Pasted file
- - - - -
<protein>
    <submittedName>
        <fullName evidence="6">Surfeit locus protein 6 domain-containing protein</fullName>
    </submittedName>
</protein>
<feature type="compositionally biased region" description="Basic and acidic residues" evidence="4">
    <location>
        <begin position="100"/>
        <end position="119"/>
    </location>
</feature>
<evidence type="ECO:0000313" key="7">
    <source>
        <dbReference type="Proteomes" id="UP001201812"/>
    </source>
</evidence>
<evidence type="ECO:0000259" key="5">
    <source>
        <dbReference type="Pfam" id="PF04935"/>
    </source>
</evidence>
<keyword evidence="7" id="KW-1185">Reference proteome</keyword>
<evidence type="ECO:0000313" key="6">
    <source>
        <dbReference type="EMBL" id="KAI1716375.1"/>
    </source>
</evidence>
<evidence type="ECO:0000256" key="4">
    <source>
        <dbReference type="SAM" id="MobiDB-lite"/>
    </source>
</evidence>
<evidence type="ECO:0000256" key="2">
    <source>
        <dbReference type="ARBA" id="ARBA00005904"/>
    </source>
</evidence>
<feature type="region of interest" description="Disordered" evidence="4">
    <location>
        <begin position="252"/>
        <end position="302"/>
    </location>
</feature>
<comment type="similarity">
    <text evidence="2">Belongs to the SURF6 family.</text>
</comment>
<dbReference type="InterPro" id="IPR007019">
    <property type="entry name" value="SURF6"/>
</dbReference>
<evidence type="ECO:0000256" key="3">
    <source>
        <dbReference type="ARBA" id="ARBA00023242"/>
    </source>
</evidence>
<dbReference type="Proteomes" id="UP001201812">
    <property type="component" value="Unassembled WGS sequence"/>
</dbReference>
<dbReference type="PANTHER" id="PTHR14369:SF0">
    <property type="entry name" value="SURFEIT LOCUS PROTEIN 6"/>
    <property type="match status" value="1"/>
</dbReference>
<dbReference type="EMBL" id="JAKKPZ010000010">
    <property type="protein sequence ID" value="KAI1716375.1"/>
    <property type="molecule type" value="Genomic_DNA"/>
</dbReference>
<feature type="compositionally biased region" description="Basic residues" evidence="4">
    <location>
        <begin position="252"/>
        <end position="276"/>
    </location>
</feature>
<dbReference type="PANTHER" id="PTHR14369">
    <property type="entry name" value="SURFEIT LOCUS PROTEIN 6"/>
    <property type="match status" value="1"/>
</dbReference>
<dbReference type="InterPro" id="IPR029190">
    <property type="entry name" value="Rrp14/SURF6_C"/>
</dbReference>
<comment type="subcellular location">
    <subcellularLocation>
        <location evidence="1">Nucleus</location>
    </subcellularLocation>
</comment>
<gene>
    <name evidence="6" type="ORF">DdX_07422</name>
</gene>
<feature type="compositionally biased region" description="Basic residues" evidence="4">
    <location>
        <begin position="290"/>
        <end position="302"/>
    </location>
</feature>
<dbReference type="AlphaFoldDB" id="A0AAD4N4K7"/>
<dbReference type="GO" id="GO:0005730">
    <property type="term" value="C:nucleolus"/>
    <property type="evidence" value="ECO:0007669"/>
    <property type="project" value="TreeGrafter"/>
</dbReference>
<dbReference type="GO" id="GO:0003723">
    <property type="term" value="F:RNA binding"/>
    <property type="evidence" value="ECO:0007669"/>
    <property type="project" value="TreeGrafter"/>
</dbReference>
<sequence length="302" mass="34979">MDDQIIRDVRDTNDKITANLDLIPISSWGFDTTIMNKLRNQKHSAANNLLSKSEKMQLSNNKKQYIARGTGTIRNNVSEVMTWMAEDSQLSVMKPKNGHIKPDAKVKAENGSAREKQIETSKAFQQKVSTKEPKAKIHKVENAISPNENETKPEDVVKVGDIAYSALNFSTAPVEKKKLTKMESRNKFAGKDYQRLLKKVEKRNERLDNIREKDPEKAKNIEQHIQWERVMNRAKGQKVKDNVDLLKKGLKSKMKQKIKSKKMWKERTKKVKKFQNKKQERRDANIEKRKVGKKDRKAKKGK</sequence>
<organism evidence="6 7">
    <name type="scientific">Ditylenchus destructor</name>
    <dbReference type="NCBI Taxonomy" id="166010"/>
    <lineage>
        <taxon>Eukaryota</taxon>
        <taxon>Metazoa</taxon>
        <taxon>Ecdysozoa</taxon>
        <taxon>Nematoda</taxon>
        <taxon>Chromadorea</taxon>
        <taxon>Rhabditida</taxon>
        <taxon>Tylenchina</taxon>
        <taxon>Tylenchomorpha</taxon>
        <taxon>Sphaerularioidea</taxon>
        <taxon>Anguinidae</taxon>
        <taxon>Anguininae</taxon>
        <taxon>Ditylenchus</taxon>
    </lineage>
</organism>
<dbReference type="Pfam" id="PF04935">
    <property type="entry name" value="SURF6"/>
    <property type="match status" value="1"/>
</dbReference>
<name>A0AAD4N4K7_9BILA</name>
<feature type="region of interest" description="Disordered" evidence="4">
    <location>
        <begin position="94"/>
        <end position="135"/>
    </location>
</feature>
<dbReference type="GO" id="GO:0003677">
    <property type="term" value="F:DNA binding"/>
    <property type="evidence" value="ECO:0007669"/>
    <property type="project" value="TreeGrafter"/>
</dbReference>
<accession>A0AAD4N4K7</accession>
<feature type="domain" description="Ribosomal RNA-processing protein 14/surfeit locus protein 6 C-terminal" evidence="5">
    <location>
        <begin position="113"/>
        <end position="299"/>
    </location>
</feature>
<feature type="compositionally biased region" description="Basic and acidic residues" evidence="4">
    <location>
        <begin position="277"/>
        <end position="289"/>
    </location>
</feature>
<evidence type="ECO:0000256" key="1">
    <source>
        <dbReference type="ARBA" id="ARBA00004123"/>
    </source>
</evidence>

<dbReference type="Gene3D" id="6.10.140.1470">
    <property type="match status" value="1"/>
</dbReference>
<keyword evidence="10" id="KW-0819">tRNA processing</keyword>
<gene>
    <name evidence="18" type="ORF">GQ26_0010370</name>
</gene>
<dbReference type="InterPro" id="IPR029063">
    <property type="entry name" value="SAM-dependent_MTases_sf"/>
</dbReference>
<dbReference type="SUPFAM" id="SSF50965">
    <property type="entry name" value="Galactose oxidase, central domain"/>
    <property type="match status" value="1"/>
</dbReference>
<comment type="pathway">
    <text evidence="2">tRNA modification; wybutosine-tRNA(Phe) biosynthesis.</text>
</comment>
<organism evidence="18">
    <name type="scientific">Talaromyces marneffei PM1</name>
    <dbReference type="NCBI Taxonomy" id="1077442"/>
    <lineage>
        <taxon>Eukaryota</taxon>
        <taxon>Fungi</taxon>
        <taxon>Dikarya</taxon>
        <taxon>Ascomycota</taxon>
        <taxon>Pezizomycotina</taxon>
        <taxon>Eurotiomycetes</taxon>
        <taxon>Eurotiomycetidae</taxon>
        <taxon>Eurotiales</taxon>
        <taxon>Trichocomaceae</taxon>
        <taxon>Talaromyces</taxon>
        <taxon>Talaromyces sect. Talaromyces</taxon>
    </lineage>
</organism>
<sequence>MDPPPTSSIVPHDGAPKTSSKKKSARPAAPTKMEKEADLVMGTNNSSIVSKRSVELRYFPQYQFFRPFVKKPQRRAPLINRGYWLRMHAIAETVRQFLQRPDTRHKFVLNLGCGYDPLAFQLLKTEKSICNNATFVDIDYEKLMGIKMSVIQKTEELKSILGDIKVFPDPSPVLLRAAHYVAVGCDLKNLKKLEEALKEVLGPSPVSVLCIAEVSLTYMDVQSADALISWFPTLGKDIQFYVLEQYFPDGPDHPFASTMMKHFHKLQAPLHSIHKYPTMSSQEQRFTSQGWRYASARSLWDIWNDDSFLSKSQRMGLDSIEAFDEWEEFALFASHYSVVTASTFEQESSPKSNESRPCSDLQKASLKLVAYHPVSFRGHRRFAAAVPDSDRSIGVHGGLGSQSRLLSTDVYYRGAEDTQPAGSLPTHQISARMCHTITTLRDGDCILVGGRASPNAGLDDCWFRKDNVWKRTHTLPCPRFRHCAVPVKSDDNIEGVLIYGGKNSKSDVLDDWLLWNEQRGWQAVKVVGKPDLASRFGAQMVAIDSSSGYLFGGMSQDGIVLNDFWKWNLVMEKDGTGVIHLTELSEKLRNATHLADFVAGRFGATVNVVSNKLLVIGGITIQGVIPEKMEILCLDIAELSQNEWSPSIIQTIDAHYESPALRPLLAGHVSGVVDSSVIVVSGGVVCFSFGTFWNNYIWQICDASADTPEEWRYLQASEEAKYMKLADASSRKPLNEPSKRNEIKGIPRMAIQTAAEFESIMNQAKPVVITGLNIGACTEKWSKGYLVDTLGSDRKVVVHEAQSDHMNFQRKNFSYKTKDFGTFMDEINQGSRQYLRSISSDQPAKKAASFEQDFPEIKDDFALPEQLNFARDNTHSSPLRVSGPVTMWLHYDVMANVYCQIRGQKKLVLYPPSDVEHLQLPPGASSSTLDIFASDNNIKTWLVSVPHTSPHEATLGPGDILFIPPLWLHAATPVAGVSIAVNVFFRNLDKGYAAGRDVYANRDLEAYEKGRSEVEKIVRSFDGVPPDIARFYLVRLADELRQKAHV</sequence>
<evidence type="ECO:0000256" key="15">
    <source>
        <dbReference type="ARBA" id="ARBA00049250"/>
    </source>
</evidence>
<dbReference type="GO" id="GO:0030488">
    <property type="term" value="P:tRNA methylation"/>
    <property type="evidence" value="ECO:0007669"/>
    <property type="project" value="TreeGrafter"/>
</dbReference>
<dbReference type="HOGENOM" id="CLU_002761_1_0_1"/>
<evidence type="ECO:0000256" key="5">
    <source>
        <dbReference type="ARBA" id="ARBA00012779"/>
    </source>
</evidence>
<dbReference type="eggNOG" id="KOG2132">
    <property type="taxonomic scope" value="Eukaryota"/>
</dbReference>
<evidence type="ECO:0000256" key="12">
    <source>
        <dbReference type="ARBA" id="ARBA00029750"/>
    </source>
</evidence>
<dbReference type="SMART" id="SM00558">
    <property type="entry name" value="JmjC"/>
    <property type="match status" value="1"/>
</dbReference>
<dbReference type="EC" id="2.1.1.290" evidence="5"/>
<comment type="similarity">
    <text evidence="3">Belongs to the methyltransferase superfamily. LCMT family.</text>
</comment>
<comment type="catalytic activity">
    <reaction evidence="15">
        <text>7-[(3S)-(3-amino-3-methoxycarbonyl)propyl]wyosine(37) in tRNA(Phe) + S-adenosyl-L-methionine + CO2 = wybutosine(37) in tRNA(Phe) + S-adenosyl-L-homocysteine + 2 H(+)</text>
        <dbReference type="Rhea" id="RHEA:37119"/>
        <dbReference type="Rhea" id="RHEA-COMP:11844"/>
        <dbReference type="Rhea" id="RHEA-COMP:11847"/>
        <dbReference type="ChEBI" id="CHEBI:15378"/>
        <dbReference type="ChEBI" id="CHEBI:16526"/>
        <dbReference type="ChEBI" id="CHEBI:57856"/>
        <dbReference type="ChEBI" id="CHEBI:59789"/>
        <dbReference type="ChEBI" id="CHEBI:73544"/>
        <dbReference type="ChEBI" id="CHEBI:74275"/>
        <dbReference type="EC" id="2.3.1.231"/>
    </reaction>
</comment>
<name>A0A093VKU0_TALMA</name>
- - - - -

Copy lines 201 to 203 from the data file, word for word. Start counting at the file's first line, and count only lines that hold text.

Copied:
</dbReference>
<dbReference type="HOGENOM" id="CLU_002761_1_0_1"/>
<evidence type="ECO:0000256" key="5">